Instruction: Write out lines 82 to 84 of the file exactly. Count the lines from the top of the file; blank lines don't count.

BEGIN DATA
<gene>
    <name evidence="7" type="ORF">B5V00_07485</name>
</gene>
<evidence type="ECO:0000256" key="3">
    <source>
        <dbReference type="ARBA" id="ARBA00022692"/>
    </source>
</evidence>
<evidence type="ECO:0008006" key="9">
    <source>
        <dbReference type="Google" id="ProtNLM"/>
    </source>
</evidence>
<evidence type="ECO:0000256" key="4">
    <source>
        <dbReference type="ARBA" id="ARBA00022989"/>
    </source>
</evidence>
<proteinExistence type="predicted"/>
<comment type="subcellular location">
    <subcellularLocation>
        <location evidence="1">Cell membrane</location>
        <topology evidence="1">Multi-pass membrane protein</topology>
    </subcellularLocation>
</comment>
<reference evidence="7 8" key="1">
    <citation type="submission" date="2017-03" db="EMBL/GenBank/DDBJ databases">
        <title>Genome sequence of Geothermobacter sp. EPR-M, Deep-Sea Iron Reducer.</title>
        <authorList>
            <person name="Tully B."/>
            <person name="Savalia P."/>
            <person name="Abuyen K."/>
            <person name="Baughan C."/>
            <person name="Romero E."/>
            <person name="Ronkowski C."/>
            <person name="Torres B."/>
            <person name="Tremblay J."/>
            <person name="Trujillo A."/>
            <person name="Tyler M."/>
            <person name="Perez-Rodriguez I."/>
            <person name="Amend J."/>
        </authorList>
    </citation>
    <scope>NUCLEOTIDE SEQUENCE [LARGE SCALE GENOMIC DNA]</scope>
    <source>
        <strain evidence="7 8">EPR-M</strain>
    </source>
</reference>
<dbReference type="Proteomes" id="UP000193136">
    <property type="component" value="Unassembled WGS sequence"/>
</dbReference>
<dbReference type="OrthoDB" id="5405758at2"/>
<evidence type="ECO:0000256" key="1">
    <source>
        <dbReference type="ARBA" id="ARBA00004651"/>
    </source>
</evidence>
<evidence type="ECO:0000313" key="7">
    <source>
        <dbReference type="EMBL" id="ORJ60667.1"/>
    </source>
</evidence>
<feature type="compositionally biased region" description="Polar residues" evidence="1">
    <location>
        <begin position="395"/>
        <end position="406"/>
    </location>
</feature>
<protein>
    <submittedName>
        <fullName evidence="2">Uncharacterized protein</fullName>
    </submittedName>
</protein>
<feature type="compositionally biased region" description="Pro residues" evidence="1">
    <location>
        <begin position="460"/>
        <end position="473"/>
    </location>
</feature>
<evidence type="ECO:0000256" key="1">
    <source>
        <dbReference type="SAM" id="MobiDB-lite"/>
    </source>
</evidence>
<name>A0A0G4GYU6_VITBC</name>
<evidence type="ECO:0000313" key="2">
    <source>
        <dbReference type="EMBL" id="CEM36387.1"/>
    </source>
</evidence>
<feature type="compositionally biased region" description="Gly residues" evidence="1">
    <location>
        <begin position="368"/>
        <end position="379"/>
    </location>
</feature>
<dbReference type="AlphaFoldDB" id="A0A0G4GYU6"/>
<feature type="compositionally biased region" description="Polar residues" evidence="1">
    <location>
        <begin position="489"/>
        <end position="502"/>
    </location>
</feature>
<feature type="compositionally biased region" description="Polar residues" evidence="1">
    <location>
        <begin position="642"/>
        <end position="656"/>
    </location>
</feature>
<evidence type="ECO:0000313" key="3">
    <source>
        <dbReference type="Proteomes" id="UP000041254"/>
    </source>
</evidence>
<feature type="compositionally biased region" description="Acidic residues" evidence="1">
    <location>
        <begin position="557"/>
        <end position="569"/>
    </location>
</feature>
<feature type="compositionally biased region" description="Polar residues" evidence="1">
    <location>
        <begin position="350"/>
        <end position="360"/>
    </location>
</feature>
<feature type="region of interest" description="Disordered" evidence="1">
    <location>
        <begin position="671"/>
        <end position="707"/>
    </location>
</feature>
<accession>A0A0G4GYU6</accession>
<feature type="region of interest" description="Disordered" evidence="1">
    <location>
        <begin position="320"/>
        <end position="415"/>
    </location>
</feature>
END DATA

        <dbReference type="SAM" id="MobiDB-lite"/>
    </source>
</evidence>